As we move through the winter months and the leaves are off most of our deciduous trees, you may have noticed a few leftovers — or, insect ornaments — left behind by insects from last summer. Now is a good time to remove those structures and help reduce pest populations for 2019.
Common leftovers may include silk-like tents from fall webworm or eastern tent caterpillar, bagworms, and galls.
The fall webworm and eastern tent caterpillar belong to a group of insects I like to call the “web and tent makers.”
Tent caterpillars appear in spring just about the time crabapples begin to break bud and flower. The insect overwinters as an egg mass on twigs of crabapple, other fruit trees and a variety of ornamentals. The egg mass is about the size of a sewing thimble, is shiny in appearance, and will be wrapped around small branches and twigs. In addition, you may find evidence of old webbing in the branch crotches. The larvae are long gone, but the silk web may remain for a while. Simply remove the egg mass and destroy it.
Fall webworm, on the other hand, appears in August and feeds on a wide variety of hosts but prefers walnut, hickory, persimmon and maple. Unlike tent caterpillars, it forms webs out on the branch tips. Even though the insect overwinters off the host plant, this is a good time to get rid of the old webs as you do your winter pruning.
Because of the relatively mild 2017-18 winter, bagworm populations were greater this past summer. They fed on evergreens like spruce and arborvitae, and on honey locust, hackberry, maple and linden. Defoliation by bagworm is particularly serious for evergreens, as they do not refoliate.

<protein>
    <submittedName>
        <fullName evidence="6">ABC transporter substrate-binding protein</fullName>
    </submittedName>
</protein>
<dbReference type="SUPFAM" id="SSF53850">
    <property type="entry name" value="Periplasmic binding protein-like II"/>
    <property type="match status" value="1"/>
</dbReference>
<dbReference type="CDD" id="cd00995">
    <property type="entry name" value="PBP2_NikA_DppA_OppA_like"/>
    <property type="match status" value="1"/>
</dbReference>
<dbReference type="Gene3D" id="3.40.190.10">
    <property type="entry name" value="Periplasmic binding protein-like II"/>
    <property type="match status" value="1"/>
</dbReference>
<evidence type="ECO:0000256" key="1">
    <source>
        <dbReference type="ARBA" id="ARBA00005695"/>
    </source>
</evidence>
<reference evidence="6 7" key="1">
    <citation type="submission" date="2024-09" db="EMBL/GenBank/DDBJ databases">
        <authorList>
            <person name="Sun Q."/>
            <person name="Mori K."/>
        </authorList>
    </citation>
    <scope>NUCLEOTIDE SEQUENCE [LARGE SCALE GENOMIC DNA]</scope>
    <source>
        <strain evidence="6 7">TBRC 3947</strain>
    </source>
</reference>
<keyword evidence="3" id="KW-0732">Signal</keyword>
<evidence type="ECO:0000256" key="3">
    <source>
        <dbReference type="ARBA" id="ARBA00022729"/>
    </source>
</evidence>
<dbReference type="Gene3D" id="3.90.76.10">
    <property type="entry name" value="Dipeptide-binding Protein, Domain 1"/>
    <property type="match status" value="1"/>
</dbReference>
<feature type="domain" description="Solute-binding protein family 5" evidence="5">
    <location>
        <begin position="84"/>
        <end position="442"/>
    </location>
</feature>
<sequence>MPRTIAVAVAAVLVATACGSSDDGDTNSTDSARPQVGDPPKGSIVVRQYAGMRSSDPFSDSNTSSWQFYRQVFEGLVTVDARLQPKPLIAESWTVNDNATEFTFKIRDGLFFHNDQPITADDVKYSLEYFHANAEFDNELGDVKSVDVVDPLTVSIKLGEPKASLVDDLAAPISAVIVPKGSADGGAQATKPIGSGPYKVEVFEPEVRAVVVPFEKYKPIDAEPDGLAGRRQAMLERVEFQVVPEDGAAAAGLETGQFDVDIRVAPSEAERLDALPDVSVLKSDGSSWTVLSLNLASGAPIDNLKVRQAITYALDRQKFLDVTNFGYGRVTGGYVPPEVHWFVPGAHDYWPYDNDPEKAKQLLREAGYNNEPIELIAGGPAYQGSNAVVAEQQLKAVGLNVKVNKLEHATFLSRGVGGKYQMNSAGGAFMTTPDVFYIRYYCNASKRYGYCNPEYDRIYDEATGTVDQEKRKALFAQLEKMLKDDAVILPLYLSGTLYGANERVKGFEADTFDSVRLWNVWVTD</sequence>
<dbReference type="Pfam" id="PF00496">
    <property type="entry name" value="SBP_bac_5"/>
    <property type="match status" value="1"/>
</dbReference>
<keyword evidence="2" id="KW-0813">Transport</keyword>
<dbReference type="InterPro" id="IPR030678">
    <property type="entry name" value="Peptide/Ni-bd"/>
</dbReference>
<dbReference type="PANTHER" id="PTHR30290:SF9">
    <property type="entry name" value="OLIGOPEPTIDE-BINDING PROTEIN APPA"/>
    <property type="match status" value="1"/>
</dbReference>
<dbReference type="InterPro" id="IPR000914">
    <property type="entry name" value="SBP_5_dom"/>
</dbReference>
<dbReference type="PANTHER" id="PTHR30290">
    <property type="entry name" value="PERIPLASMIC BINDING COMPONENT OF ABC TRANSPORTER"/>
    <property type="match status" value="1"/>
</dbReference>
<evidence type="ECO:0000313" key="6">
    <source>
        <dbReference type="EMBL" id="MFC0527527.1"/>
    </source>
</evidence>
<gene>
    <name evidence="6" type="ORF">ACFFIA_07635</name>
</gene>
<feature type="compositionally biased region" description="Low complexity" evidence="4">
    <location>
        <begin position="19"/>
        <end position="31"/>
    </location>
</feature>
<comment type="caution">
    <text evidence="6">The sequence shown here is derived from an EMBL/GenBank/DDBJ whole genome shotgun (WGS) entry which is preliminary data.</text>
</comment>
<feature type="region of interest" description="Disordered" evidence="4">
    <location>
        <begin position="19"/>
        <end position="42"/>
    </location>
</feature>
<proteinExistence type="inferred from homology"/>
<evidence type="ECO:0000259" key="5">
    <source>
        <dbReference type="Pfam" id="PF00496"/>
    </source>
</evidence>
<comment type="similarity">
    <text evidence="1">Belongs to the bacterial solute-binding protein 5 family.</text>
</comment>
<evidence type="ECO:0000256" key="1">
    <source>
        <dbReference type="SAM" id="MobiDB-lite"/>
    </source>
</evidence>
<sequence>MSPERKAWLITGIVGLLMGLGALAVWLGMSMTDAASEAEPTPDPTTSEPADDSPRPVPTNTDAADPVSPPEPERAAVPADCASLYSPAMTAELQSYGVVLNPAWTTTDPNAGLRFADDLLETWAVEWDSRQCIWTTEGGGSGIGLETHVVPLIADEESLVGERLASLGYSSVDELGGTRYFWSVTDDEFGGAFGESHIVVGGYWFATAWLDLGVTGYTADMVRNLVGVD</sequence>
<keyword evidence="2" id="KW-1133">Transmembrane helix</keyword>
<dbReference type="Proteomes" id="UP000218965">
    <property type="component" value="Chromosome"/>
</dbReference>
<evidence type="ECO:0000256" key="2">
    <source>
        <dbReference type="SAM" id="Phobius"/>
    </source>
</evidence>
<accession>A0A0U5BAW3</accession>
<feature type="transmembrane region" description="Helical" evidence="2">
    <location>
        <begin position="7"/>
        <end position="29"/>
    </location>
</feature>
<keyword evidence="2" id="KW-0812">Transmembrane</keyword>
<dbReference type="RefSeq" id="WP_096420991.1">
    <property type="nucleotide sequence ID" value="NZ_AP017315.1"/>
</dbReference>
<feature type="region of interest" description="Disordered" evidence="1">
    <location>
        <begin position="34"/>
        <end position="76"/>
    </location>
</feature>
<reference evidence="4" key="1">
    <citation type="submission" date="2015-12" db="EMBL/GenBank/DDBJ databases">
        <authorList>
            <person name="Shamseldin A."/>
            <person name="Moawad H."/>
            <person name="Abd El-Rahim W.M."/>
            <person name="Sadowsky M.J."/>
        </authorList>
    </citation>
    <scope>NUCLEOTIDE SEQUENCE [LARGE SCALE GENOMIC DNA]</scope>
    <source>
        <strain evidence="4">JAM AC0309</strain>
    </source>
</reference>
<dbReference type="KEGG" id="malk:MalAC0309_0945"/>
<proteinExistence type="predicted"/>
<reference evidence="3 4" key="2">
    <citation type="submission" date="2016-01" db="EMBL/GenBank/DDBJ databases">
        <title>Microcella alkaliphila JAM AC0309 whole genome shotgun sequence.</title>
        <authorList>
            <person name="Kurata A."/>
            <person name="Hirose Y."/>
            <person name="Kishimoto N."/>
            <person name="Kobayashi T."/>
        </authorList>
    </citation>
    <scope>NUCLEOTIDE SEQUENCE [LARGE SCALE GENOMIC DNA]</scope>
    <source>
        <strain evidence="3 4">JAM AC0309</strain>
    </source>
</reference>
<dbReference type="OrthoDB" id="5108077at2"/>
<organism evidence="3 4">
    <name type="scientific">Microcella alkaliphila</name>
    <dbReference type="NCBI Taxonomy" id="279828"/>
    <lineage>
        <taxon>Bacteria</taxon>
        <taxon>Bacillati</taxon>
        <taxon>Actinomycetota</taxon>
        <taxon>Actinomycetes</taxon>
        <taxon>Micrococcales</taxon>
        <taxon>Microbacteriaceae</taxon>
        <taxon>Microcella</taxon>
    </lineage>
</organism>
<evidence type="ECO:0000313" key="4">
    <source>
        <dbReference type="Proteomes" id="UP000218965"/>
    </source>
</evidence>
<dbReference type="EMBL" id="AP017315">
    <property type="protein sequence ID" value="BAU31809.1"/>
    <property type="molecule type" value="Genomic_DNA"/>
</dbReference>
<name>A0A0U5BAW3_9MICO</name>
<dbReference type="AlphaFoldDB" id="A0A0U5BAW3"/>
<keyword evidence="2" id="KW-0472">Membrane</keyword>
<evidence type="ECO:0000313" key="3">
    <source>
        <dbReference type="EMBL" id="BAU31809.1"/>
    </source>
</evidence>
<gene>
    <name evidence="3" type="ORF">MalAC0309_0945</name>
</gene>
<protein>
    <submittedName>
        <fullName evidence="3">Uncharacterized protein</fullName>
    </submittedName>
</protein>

Heavy evergreen defoliation can weaken a tree and may lead to death. The bagworm overwinters as an egg inside the bag. In spring, the eggs hatch and the larvae will begin feeding. Removing the bags during the winter months will go a long way in reducing 2019 populations. Pull or cut the bags off the tree and then dispose of them.
Galls come in many forms, including leaf, petiole, twig and branch galls. A gall is simply a mass of out-of-control plant tissue that forms in response to an insect or mite “stinging” the plant. The majority of galls are harmless to the plant, but the horned oak gall can cause branch and twig dieback and break small branches and limbs.
The horned oak gall is a woody gall that forms round the branch or twig and can grow to the size of a golf ball or larger. Preferred hosts include pin and shingle oaks. I have seen a lot of this gall in central and southern Illinois. While performing your normal pruning tasks, you might consider removing limbs with heavy concentrations of the gall, which will help reduce limb weight and prevent branch and twig breakage. When pruning, make sure to make proper cuts and remove no more than 25% of the canopy at any one time. Make sure not to disfigure the shape of the tree while pruning.
It takes some extra work in the winter, but by removing the overwintering life stages — like bagworm and tent caterpillar egg masses — you will reduce future populations and improve overall plant health.
Miller is a horticulture professor at Joliet Junior College in Joliet, Ill., and a senior research scientist in entomology at The Morton Arboretum in Lisle, Ill. Email your tree questions to him at firstname.lastname@example.org.